Thanks for reply and the info. Have not looked at my database yet and we are going to be out this evening and all day tomorrow, as well as most of Thusday, so may not be able to get back in detail until the week-end.

    Your ref to Henry being convicted of manslaughter has rung some distant bells in my memory with a correspondent some years ago asking me if I could comment on a HOLLICK drowning a girl ("in a tub"?). The implication was that it was in the early part of the 20C and I have no records that go anywhere near filling that bill but - how did Emma drown?

    Regards

    David

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    Tracey,

    Just been thinking over what I remember of the drowning enquiry and inclined to think it was in a well rather than a tub but then it was quite a while ago

    David

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    Hello David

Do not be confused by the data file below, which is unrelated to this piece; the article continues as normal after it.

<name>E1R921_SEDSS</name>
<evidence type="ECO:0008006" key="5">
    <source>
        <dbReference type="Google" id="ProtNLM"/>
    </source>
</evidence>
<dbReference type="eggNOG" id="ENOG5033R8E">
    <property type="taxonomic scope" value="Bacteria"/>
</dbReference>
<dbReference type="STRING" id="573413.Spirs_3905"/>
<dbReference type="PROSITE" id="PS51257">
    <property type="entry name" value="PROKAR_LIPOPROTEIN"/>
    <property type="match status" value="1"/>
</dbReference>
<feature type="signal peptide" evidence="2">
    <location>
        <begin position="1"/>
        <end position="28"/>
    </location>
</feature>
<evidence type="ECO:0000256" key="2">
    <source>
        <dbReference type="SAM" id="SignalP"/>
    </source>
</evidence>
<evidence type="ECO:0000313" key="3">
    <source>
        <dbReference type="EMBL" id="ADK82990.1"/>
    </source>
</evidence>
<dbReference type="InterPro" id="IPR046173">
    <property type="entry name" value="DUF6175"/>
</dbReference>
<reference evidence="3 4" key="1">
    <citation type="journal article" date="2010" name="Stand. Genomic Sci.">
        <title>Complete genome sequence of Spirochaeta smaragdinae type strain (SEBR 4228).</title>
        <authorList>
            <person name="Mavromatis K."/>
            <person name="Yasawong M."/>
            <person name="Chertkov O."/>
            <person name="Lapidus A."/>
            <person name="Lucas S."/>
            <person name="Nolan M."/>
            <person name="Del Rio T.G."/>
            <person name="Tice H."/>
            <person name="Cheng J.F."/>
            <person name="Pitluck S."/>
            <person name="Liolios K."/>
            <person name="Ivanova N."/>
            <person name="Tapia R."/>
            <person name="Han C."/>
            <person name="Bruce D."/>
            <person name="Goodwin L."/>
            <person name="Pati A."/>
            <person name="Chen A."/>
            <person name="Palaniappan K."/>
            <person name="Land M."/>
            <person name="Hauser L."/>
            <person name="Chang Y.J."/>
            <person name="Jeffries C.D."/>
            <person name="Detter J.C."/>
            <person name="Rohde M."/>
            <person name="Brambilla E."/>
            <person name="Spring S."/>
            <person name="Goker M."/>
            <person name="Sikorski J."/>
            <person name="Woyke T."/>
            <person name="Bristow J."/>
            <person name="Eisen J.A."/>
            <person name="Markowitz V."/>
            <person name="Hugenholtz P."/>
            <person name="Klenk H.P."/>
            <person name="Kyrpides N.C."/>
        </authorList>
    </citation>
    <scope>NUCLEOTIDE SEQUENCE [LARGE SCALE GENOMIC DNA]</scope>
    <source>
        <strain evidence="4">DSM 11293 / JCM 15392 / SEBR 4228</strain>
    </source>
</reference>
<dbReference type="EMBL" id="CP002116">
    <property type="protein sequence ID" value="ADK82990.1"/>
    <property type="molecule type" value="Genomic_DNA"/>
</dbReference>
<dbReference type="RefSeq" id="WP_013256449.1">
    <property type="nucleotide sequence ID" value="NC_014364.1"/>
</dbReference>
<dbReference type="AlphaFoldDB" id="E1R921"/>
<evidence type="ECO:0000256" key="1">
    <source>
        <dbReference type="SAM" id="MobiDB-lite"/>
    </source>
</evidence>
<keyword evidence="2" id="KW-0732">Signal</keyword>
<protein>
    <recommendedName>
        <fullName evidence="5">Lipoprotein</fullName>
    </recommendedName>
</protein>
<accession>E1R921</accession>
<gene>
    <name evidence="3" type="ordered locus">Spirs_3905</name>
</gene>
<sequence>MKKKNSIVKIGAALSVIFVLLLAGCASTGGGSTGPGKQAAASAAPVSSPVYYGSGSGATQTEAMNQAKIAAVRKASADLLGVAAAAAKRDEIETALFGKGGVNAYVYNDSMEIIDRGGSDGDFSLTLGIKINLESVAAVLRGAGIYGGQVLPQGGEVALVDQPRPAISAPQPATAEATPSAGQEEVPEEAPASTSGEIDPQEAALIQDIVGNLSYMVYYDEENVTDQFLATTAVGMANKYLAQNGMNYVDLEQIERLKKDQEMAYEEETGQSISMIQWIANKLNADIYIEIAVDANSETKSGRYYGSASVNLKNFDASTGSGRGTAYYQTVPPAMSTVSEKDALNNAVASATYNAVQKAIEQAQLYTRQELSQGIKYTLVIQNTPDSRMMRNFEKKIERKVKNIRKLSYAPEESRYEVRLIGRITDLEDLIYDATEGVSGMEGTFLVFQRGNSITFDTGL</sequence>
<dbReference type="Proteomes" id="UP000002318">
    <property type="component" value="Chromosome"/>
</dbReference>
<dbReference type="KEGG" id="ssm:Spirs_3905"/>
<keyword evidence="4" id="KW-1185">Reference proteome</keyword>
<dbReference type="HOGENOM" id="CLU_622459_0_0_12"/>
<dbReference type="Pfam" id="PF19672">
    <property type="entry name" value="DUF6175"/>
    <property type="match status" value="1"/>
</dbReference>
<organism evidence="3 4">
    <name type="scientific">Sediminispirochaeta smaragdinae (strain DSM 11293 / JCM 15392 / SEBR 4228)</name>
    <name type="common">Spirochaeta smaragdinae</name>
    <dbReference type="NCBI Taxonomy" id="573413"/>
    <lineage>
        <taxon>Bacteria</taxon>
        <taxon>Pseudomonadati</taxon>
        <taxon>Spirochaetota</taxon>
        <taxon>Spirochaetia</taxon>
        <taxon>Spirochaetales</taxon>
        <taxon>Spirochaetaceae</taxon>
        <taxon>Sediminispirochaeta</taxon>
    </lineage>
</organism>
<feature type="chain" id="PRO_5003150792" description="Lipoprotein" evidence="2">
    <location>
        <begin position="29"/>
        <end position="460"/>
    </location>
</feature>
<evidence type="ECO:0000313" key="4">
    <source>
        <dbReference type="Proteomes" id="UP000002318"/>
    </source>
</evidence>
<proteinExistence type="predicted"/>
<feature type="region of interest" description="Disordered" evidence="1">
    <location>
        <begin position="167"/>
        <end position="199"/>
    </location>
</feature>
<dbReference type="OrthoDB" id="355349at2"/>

A drowning isnt something i am familiar with concerning my link. I had a quick look on the Foxearth site to see if there was mention of a drowning but couldnt see anything.

    Emma died it says due to the violence of her husband.

    ...............the facts of the case as alleged by the prosecution and said that the medical evidence went to show that the cause of the deceasedís death was an infusion of blood upon the brain, and that the injuries she had received were such as might be caused by falling backwards from a chair.
    The short of it seems that Henry had had to much to drink, came home, wanted his tea an arguement ensued and he pushed her backward in the chair and she fell and banged her head on the brick floor and never recovered.